Wednesday, May 10, 2006

Made In China: The Promise and Mission: Impossible III

Before an unfortunate shrimp-related stomach problem last weekend, I got in two movies at least partially made in China and whose releases caused some controversy.

Mission: Impossible III played nice with the People's Republic, which only lets a few foreign films play in theaters each year, shooting on location with a local and not making evil Communists the bad guys. For this they're getting screwed over, bumped from their release date until a good two months after release in the rest of the world because part of June and July are apparently "no foreigners allowed" month. Which means it'll be good and bootlegged by the time it gets there. It's tempting to laugh, because the victims are Viacom and Tom Cruise, and that's like feeling bad about Derek Jeter and the New York Yankees getting a raw deal on something, but it's still a kind of a jerk move.

Meanwhile, coming the other direction, The Promise originally had its distribution rights purchased by the Weinstein Company, who promptly showed that it wasn't Disney demanding cuts by getting out the scissors. The Chinese studio balked, the rights reverted, and Warner Independant picked up the rights. And, by the time it got released in the U.S., half an hour was cut out anyway.

This drive me nuts. When Mission: Impossible opens in China, will it have fifteen or twenty minutes cut out? Does Warner really make enough in extra ticket sales to justify what it costs to hire an uncredited editor to do this, especially when they also have to be losing ticket sales from people who will just get it off YesAsia or the like if they can't see it uncut?

Now, The Promise probably wouldn't have become a good movie with another twenty-five or so minutes, although there were spots where it could, perhaps, use some airing out. Of course, I've read reviews of the full-lenth version on festival and Asian film blogs saying it could use cutting. But when you consider that this didn't add an extra showtime, what good does it do, commercially?

One other thing that's interesting is that the two films have complementary weaknesses. The Promise is lush and out there, while Mission: Impossible is kind of businesslike. They're both big time action movies, but I think I'd prefer the crazy to the professional. I like M:I 3, but there were times when I didn't think I was liking it as much as I was expected to, whereas The Promise dropped my jaw on a regular basis. Sure, sometimes it was in disbelief, but it at least had the ability to surprise me at any moment.

Mission: Impossible III

* * * (out of four)
Seen 6 May 2006 at AMC Boston Common #14 (First-run)

Three is the dangerous number in franchises. It's where the audience sort of knows what to expect and starts wondering why they should watch the new one which may not be any good when they've got the ones they know they like on DVD. Producers Tom Cruise and Paula Wagner knew this going in, and sought to forestall it by making each Mission Impossible entry a fresh start with new co-stars, writers, directors, etc. It's a dangerous game, especially since they chose a guy with no feature experience to follow two very big names for the director's chair. Choosing a guy on his way up rather than guys whose best work may be behind them seems to work out, though, as J.J. Abrams turns in a solidly enjoyable movie.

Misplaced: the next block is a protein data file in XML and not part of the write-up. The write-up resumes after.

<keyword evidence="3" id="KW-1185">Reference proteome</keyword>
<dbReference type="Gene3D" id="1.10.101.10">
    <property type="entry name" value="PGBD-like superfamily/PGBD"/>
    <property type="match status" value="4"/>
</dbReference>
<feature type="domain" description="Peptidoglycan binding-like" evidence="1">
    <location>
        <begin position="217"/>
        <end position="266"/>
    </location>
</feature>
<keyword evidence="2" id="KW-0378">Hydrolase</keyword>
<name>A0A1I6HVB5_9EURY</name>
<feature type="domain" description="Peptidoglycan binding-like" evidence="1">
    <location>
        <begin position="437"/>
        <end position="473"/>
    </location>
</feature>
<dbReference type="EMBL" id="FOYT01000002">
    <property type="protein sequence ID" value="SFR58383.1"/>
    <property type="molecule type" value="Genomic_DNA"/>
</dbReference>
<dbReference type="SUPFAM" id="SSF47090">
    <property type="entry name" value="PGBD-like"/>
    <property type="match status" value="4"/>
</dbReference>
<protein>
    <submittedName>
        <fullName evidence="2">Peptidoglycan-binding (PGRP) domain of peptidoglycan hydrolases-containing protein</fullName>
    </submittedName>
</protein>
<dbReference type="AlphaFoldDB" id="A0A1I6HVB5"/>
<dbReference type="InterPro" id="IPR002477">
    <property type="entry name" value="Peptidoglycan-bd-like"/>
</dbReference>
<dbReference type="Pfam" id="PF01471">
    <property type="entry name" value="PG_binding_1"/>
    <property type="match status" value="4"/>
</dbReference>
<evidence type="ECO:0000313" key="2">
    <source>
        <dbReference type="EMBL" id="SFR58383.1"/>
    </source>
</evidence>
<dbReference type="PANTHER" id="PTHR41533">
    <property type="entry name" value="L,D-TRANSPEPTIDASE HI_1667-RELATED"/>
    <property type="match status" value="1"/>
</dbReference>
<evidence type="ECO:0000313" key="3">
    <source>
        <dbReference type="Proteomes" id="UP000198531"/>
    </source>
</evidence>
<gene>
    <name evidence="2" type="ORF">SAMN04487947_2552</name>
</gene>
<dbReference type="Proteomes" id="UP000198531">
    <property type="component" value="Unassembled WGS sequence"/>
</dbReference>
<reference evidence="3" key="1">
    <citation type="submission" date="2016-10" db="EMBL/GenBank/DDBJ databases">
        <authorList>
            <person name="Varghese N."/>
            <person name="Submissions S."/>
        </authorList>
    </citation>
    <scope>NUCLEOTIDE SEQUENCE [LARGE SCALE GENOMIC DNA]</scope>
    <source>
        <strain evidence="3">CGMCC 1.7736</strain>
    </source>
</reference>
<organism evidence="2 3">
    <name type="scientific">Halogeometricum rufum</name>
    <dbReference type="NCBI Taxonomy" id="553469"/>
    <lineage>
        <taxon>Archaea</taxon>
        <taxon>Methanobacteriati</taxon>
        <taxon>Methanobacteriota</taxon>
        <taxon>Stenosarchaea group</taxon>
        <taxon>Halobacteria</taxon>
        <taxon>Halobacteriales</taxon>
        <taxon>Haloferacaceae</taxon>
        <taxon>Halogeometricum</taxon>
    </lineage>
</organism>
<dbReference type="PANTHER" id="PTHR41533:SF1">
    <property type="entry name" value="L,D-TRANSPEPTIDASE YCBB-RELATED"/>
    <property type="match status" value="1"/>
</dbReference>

Fans of Abrams's spy series Alias will recognize the gimmick he uses to open the movie right off: The hero in deep trouble - here, Cruise's Ethan Hunt is chained to a chair while Philip Seymour Hoffman's Owen Davian threatens a woman who clearly means a lot to him. One shocking denouement later, we jump back in time to examine how Hunt got himself into this situation: He was pulled out of the party celebrating his engagement to Julia (Michelle Monaghan), by a mission to rescue Lindsey Ferris (Keri Russell), an agent he'd trained. Accompanying him on the mission is old friend Luther Strickell (Ving Rhames), along with pilot/driver Declan (Jonathan Rhys Meyers) and infiltration specialist Zhen (Maggie Q). The mission leads to a suspected mole, an off-the-books mission, and Davian swearing revenge, all of which involve people and things being shot at and blowing up.

Read the rest at HBS.

The Promise (Wu Ji)

* * * (out of four)
Seen 7 May 2006 at AMC Harvard Square #1 (First-run)

The Promise is crazy, but it is for the most part the good kind of crazy. It's big, fantastical and epic, combining grand scale with individual passion. It's absolutely gorgeous to look at. It's also utterly ridiculous, with action that leaps from exaggerated to cartoonish, a plot driven by trivial things, and special effects that occasionally fall well short of the cinematography that surrounds them. The film careens back and forth across the line between glorious excess and excessive excess.

Back in the time of myth and legend, there was a kingdom where gods and men lived alongside each other. It was not a peaceful place, though - when we first meet Qingcheng, she's a girl of about five, scavenging among the dead soldiers for food and clothes. As she flees the scene, she meets the goddess Manshen (Hong Chen), who offers her the chance to grow up a beauty among beauties, rich, and wanting for nothing, except that she will lose every man she loves. Being five, hungry, and not able to comprehend what it means to be in love, she accepts the bargain.

Read the rest at HBS.

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